Clare Testoni’s cyber-gothic tale is an accomplished exploration of the changing nature of reality.
The Double. Image: David Cox Media.
As I write this, thousands of algorithms are at work behind the screen, and it feels like magic. In The Double, Perth-based theatre company Bow & Dagger make it their mission to unravel this magic of technology and lay down some potential consequences of what lies beneath.
Writer and director Clare Testoni has created an accomplished and highly engaging piece of theatre in this cyber-gothic tale that revolves around Victoria, an ambitious young actress. When the opportunity comes up to become the face of an influential tech company’s new chatbot, she almost can’t believe her luck.
The job with Gamle corporation (the name suggests a merger of present-day tech giants Google, Amazon and Apple) would bring Victoria money and fame — but at what cost to her soul?
Making a deal with the devil is a classic theatre trope, and in the program notes, Testoni cites Faust and Gothic fairy tales as influences in this work. But what she has brought to the stage has a resonance all of its own. Testoni has deftly constructed a beautiful narrative full of ‘human’ stories, and tied it to a challenging tech-fuelled dystopian dream.
There are also three actresses of formidable talent at the heart of the piece: Phoebe Sullivan, who plays the original Victoria, Amanda Watson, who plays Victoria’s mother, and Michelle Aitken, who plays both Victoria’s agent Mel and her boyfriend Chris.
Digital versions of the performers’ faces are projected onto the theatre stage’s back wall throughout, creating a series of slightly delayed Skype-call scenes. The video lag is a bit annoying at first but you soon acclimatise and start to appreciate the symbolism of the process. All three performers are impressive in their range and characterisation as they shift through various roles and guises.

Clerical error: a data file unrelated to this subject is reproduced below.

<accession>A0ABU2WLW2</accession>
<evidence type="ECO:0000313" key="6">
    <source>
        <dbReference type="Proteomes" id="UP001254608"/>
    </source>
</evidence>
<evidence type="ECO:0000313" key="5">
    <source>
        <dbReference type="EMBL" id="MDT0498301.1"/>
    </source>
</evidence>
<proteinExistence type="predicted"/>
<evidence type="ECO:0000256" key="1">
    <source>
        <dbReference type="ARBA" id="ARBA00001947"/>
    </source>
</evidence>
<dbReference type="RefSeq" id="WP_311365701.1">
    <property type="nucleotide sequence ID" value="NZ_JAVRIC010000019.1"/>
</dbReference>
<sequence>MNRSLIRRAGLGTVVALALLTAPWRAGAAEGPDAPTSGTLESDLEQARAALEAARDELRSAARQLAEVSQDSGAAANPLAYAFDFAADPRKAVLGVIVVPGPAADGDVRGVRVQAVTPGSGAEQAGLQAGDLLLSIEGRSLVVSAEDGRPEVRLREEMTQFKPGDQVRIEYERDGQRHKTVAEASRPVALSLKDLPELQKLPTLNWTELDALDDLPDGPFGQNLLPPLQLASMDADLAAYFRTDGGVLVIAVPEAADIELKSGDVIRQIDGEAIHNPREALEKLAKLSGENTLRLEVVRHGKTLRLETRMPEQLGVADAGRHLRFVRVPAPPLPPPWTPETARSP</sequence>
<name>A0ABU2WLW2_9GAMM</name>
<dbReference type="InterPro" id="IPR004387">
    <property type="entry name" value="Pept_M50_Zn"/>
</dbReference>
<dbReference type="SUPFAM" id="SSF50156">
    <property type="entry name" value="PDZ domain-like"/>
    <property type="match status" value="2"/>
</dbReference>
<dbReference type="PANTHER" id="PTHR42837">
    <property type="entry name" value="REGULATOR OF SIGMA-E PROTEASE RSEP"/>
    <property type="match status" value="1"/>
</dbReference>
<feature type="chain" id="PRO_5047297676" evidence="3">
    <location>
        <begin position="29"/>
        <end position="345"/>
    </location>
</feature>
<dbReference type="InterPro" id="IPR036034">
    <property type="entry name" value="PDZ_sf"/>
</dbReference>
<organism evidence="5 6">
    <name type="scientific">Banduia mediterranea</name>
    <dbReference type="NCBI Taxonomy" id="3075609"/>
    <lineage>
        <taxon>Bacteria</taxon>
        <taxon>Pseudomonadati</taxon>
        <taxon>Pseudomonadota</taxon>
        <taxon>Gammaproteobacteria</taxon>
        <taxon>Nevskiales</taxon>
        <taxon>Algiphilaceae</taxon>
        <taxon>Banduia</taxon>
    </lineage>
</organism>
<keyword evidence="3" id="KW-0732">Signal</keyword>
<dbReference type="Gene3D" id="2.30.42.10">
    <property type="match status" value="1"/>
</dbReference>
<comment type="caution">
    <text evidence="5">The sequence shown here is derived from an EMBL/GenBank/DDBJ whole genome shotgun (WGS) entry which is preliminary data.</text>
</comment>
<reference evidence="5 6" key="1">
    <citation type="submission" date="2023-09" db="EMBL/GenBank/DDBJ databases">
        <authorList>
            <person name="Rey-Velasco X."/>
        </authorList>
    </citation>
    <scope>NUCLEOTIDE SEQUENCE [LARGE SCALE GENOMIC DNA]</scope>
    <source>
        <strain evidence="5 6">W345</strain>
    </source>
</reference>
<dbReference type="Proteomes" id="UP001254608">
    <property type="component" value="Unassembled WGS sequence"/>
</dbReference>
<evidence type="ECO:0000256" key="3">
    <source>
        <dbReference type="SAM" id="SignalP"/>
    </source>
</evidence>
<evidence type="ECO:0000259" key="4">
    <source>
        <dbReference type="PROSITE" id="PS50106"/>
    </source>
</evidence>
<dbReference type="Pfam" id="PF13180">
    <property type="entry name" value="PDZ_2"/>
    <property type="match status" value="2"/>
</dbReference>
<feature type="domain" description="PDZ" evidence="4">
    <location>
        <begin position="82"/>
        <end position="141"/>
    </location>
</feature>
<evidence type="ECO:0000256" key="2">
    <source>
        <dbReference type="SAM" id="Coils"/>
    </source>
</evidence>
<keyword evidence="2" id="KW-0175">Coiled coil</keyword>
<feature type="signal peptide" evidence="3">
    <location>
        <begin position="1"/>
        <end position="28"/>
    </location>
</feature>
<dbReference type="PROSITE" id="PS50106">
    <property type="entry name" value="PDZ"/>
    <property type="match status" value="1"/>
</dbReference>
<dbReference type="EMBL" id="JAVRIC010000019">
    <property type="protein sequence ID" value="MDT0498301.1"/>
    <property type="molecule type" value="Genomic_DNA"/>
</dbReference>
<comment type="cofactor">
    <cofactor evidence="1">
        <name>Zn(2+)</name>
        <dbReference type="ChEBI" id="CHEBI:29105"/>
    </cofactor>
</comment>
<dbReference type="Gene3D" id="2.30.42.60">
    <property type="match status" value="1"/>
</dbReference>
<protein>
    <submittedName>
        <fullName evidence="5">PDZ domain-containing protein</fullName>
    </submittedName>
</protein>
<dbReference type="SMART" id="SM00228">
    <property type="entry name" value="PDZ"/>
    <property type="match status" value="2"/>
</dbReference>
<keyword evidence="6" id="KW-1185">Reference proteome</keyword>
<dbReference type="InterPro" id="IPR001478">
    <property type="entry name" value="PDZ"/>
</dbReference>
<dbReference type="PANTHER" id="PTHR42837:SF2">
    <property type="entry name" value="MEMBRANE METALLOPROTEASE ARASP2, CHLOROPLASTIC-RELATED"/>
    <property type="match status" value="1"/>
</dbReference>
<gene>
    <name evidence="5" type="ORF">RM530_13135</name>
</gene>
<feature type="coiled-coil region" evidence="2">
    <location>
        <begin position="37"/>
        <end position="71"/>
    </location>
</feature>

As Victoria’s journey at the hands of Gamle progresses, we also get to meet her ‘double‘ — the chatbot Gamle has modelled on her likeness. Gamle have named their bot ‘Vici’ as a play on Vicki/Victoria as well as Julius Caesar’s creed, veni vidi vici.
The most stinging scenes were the interactions between Victoria and Vici. As Victoria chats with her double, the line between technology and reality is blurred to disturbing effect.
‘Do you worry?’ Victoria asks Vici.
‘No…’ Vici replies. ‘Perhaps I should learn to worry?’
‘No, don’t,’ Victoria retorts.
These parts of the work cut directly to the heart of some of the moral dangers circulating our lives thanks to technology’s rapid advances, and they were utterly compelling. As a whole, the production felt well-considered, with the witty script and the three actresses’ sensitive portrayals of its characters leaving a powerful impression.
The program notes describe the play as ‘a chilling reflection of our human relationship with the digital’, which it certainly is. But it’s also a compelling provocation on the changing nature of reality itself.
4 ½ stars ★★★★☆
Lead Creative: Clare Testoni
Creative Producer: Natalie Di Risio
Cast: Phoebe Sullivan, Michelle Aitken, Amanda Watson
Sound Designer: Joe Lui
Lighting Designer: Rhiannon Petersen
23 April - 11 May
The Blue Room Theatre, Northbridge WA
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